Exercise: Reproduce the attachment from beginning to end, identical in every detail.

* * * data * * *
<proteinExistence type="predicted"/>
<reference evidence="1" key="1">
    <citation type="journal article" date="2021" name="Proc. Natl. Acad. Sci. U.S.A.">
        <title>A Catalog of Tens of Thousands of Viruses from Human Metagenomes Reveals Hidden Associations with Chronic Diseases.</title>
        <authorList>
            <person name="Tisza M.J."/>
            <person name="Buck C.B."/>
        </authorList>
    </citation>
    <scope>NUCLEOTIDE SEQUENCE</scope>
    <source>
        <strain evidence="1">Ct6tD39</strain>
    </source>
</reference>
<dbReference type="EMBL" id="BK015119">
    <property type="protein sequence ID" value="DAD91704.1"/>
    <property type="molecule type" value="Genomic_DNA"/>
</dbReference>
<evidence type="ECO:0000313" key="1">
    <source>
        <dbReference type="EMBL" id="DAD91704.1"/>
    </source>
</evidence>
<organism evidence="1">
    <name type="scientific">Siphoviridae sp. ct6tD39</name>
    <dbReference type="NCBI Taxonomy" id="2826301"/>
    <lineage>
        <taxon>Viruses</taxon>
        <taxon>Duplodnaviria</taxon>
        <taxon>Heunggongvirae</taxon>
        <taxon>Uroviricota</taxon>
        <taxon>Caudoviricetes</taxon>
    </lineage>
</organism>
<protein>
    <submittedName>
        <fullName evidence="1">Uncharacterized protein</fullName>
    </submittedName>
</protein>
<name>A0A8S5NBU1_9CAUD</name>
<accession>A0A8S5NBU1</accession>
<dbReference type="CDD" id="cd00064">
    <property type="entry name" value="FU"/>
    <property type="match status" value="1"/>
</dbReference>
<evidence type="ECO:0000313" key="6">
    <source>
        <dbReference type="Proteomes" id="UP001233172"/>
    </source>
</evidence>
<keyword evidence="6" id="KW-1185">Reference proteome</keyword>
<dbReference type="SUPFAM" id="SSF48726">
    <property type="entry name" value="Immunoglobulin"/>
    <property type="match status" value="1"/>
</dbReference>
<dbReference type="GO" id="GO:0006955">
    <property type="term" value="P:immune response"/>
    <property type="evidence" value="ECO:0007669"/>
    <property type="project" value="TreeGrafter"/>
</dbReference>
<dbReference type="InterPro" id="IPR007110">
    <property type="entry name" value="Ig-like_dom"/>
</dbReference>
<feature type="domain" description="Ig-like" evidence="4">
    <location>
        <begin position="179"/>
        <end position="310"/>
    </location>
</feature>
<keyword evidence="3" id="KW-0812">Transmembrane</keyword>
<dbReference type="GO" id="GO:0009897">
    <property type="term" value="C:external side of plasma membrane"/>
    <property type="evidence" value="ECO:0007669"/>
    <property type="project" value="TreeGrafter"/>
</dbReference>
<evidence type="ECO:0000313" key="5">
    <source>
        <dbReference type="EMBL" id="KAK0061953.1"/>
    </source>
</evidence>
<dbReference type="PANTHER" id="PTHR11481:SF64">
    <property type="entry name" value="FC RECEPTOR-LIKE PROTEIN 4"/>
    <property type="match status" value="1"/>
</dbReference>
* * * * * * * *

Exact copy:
<proteinExistence type="predicted"/>
<reference evidence="1" key="1">
    <citation type="journal article" date="2021" name="Proc. Natl. Acad. Sci. U.S.A.">
        <title>A Catalog of Tens of Thousands of Viruses from Human Metagenomes Reveals Hidden Associations with Chronic Diseases.</title>
        <authorList>
            <person name="Tisza M.J."/>
            <person name="Buck C.B."/>
        </authorList>
    </citation>
    <scope>NUCLEOTIDE SEQUENCE</scope>
    <source>
        <strain evidence="1">Ct6tD39</strain>
    </source>
</reference>
<dbReference type="EMBL" id="BK015119">
    <property type="protein sequence ID" value="DAD91704.1"/>
    <property type="molecule type" value="Genomic_DNA"/>
</dbReference>
<evidence type="ECO:0000313" key="1">
    <source>
        <dbReference type="EMBL" id="DAD91704.1"/>
    </source>
</evidence>
<organism evidence="1">
    <name type="scientific">Siphoviridae sp. ct6tD39</name>
    <dbReference type="NCBI Taxonomy" id="2826301"/>
    <lineage>
        <taxon>Viruses</taxon>
        <taxon>Duplodnaviria</taxon>
        <taxon>Heunggongvirae</taxon>
        <taxon>Uroviricota</taxon>
        <taxon>Caudoviricetes</taxon>
    </lineage>
</organism>
<protein>
    <submittedName>
        <fullName evidence="1">Uncharacterized protein</fullName>
    </submittedName>
</protein>
<name>A0A8S5NBU1_9CAUD</name>
<accession>A0A8S5NBU1</accession>
<dbReference type="CDD" id="cd00064">
    <property type="entry name" value="FU"/>
    <property type="match status" value="1"/>
</dbReference>
<evidence type="ECO:0000313" key="6">
    <source>
        <dbReference type="Proteomes" id="UP001233172"/>
    </source>
</evidence>
<keyword evidence="6" id="KW-1185">Reference proteome</keyword>
<dbReference type="SUPFAM" id="SSF48726">
    <property type="entry name" value="Immunoglobulin"/>
    <property type="match status" value="1"/>
</dbReference>
<dbReference type="GO" id="GO:0006955">
    <property type="term" value="P:immune response"/>
    <property type="evidence" value="ECO:0007669"/>
    <property type="project" value="TreeGrafter"/>
</dbReference>
<dbReference type="InterPro" id="IPR007110">
    <property type="entry name" value="Ig-like_dom"/>
</dbReference>
<feature type="domain" description="Ig-like" evidence="4">
    <location>
        <begin position="179"/>
        <end position="310"/>
    </location>
</feature>
<keyword evidence="3" id="KW-0812">Transmembrane</keyword>
<dbReference type="GO" id="GO:0009897">
    <property type="term" value="C:external side of plasma membrane"/>
    <property type="evidence" value="ECO:0007669"/>
    <property type="project" value="TreeGrafter"/>
</dbReference>
<evidence type="ECO:0000313" key="5">
    <source>
        <dbReference type="EMBL" id="KAK0061953.1"/>
    </source>
</evidence>
<dbReference type="PANTHER" id="PTHR11481:SF64">
    <property type="entry name" value="FC RECEPTOR-LIKE PROTEIN 4"/>
    <property type="match status" value="1"/>
</dbReference>